The only thing I do take sides on in this blog is how theatre and the arts runs, and especially the issues of censorship and artistic freedom. Very rarely, if a wider political issue becomes a freedom of speech issue, I may have to take sides on that. But in general, I want this blog to be a welcoming place whatever causes you believe in and whoever you vote for. The only people who I’m not going out of my way to welcome are people who want art should be tailored to give the right message to people.

Chrisontheatre is not sanitised

Theatre covers all sorts of issues. I write about these issues as a result in my reviews. Some of these plays’ issues will be upsetting to some people, and if I end up writing about it, that could be upsetting too. I sympathise, but I cannot gloss over this and do a proper job as a reviewer. In theatre, especially open-access fringe festivals, all sorts of difficult issues can come up without warning (at least not if you don’t expressly ask in advance). As a rule of the thumb, if you cannot cope with unexpected content getting to you in a mainstream Edinburgh Fringe play, the Edinburgh Fringe is not for you. And this blog is not for you either.

Also, as a general rule, this blog does not use content/trigger warnings when common sense does the same job. If I review a play that discusses rape, it will be obvious the play contains references to rape the moment I say the play covers this subject – that is your cue to stop reading if you don’t want to know (which, let’s face it, is exactly the same service as a content warning provides). Very occasionally, I might give a content warning if I have to write someone unusually harrowing or graphic (so far, I’ve only had to do this one). But this is a courtesy, not an entitlement. I cannot safeguard against anything that might upset anyone.

If I am writing anything that you’d rather I didn’t, you are welcome to contact me and say what the problem is. I cannot guarantee I’ll be able to do anything about it, but I will treat it in confidence. I certainly won’t berate anyone for asking politely.

Chrisontheatre is not trying to be edgy

This blog contains jokes. I don’t have the resources to run all jokes past a sensitivity check. And if for any reason I did, there’s always somebody somewhere who will find a joke offensive, from knock-knock jokes to the one about the Spanish priest and the Iranian gynaecologist. And if you are that easily upset, fringe theatre is probably not for you. If someone somewhere somehow manages to do a theatre blog that never writes anything that might upset anyone anywhere ever, well done to whoever that is. But this is not that blog.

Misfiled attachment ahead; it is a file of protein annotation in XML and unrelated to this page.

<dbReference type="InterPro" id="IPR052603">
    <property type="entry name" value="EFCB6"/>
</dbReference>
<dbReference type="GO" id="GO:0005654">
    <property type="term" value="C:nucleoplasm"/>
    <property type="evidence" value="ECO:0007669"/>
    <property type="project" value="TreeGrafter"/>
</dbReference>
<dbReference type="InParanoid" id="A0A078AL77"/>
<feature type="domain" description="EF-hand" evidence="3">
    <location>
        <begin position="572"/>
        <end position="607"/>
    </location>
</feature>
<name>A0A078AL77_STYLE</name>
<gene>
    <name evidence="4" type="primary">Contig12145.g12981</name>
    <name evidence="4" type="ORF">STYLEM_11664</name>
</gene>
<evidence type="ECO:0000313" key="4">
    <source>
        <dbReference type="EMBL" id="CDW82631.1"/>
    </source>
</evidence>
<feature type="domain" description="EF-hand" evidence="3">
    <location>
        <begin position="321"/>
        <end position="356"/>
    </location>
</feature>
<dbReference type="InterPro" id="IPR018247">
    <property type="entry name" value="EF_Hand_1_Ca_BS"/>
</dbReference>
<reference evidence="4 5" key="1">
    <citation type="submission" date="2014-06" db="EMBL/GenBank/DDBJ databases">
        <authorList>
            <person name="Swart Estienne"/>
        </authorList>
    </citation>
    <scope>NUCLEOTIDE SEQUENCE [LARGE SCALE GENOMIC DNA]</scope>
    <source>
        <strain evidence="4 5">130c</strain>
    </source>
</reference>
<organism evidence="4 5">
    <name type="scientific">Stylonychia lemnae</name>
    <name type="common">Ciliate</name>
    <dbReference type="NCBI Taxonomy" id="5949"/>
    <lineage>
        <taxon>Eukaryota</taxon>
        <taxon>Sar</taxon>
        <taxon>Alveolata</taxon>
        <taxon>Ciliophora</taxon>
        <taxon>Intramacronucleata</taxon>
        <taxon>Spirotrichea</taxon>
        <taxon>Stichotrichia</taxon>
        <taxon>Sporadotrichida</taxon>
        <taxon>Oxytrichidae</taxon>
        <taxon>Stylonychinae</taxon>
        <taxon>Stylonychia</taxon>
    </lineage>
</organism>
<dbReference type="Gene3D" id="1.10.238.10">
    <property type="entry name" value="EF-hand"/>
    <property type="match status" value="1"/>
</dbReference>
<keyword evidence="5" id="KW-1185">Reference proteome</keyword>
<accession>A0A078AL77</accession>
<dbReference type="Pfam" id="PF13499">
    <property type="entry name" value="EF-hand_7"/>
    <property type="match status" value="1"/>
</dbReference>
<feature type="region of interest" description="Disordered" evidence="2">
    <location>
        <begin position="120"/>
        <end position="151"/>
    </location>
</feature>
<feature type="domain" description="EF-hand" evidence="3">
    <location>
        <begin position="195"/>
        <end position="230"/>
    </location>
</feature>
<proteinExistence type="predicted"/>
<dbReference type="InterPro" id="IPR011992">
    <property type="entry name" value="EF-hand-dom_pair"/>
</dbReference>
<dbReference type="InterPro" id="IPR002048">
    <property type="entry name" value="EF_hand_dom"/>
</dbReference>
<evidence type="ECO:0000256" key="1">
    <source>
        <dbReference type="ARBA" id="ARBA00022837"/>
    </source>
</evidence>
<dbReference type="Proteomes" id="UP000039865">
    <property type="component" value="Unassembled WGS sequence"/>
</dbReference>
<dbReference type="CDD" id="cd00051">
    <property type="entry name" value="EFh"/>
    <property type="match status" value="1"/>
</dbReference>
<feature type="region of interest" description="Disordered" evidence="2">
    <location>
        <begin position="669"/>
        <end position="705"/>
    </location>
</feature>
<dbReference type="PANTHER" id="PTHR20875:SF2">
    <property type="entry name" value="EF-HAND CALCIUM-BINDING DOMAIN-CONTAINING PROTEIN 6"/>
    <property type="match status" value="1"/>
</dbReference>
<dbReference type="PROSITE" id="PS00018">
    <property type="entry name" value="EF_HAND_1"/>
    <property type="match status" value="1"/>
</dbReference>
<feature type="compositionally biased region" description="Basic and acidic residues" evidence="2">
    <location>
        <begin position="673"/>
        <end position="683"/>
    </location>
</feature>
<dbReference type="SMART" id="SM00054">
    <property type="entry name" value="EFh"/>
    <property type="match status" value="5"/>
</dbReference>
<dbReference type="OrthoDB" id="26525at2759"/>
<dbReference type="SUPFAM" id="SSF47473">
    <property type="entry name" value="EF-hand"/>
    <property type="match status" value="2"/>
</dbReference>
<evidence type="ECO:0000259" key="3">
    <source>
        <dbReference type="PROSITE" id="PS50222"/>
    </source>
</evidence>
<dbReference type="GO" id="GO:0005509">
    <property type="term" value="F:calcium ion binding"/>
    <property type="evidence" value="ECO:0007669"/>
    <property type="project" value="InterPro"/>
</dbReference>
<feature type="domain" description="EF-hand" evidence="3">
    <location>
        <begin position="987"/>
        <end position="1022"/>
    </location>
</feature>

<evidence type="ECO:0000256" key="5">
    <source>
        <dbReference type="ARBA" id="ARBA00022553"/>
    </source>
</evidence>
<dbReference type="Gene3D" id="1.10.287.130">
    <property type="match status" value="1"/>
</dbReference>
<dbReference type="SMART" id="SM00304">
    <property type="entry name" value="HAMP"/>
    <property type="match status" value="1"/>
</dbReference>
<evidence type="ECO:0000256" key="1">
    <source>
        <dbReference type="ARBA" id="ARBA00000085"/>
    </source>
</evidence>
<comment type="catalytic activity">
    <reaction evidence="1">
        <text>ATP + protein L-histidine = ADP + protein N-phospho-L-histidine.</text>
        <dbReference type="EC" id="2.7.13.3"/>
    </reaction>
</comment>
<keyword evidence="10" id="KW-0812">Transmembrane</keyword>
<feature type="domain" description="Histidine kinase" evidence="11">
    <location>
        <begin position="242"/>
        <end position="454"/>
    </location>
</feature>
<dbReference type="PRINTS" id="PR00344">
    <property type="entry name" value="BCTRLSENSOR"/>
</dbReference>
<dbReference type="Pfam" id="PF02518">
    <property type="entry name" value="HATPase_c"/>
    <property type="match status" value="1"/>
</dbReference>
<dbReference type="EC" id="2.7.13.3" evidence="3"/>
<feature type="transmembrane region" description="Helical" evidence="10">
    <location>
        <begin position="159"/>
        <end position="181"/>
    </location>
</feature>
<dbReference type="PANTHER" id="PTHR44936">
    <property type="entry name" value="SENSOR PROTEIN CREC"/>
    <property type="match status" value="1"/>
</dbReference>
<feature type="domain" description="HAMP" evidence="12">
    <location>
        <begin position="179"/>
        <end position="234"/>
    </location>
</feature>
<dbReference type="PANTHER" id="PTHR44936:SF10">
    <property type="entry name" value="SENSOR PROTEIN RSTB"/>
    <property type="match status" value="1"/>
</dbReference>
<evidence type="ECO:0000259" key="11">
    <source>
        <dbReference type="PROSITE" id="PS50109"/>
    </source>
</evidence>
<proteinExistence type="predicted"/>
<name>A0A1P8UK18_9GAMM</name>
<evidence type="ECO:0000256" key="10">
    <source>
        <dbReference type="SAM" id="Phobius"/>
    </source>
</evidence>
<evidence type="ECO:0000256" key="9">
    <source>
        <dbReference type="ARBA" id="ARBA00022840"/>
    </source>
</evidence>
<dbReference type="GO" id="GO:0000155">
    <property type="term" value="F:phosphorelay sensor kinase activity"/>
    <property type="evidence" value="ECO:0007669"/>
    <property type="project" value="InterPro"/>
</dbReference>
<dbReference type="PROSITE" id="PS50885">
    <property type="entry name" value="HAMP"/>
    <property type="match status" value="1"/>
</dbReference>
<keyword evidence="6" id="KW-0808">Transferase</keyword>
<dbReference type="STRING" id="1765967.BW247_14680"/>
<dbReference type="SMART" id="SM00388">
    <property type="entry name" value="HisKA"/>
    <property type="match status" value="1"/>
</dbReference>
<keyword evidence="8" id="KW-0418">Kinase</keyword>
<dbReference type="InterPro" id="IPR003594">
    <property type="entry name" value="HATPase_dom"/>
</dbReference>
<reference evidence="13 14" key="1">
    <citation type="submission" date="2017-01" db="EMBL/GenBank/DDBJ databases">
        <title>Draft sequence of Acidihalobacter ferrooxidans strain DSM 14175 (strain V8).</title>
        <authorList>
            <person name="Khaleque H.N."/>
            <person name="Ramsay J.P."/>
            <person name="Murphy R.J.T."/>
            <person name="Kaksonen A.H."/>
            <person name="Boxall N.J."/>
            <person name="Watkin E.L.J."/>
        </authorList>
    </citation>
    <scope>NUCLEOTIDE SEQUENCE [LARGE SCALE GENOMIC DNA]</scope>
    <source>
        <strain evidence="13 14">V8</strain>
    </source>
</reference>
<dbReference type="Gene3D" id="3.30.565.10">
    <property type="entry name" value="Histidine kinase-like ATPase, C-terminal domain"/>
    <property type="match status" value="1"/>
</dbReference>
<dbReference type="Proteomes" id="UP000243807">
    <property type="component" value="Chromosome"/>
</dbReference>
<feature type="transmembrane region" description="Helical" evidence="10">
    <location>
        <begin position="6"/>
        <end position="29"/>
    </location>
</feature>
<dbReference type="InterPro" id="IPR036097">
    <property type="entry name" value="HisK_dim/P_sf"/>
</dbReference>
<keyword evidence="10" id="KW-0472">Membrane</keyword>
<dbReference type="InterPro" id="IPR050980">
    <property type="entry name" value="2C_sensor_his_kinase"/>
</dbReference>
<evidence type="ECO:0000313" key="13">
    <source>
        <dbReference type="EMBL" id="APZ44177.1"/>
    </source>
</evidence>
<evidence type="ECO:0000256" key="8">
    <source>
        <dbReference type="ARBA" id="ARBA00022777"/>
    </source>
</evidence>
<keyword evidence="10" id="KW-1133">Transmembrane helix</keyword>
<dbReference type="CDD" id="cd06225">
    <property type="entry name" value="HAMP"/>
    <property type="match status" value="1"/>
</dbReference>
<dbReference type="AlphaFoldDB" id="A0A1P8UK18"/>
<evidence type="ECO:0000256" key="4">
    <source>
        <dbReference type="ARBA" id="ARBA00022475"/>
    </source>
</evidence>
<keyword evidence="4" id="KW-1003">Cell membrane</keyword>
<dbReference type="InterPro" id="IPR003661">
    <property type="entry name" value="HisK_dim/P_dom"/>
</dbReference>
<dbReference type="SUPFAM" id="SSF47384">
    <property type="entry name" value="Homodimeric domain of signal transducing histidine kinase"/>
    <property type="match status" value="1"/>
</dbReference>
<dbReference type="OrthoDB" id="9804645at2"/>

However, I want offence to be the exception rather than the rule. I normally defend edginess in the acts I review on the ground that if you don’t like it, you don’t have to see it, but I want this blog to be inclusive to as many people as possible. So if you think my crap jokes are stopping you reading or enjoying this blog, please let me know. I’m unlikely to change things every time someone complains, but if enough people have a problem with the same thing, I will listen.

Please note, however, I am assuming good faith here. If I get complaints and I find out they’re from people who go looking for things to be offended by, I may have to reconsider this.

Chrisontheatre is not the place to bash bad plays

Okay, now that I’ve disheartened everyone with the support I won’t give, here’s one final rule: I’m not interested in rubbishing plays that aren’t very good. Sometimes I will be critical of a high-profile writer, director or theatre if I feel a play is going in the wrong direction, but that is only in the hope of getting things back in course. Very rarely, I am absolutely scathing about a high-budget high-profile play where they should know better, but that’s just me letting off steam over where our arts funding goes. But small-scale plays are off-limits. If I don’t like it, I just won’t review it. Being a small-scale artist myself, I’m not interested in kicking other small-scale artists when they’re down.

Criticism of plays I review are allowed in the comments, but they must be constructive. Unconstructive sniping is looked on dimly, and anonymous trolling is looked on very very dimly. And if I work out who you are and discover you are hiding something – bigging up a play you’re involved in, or attacking competitors’ plays – I will expose you. So don’t do it. Be nice.

Last updated 2nd January 2020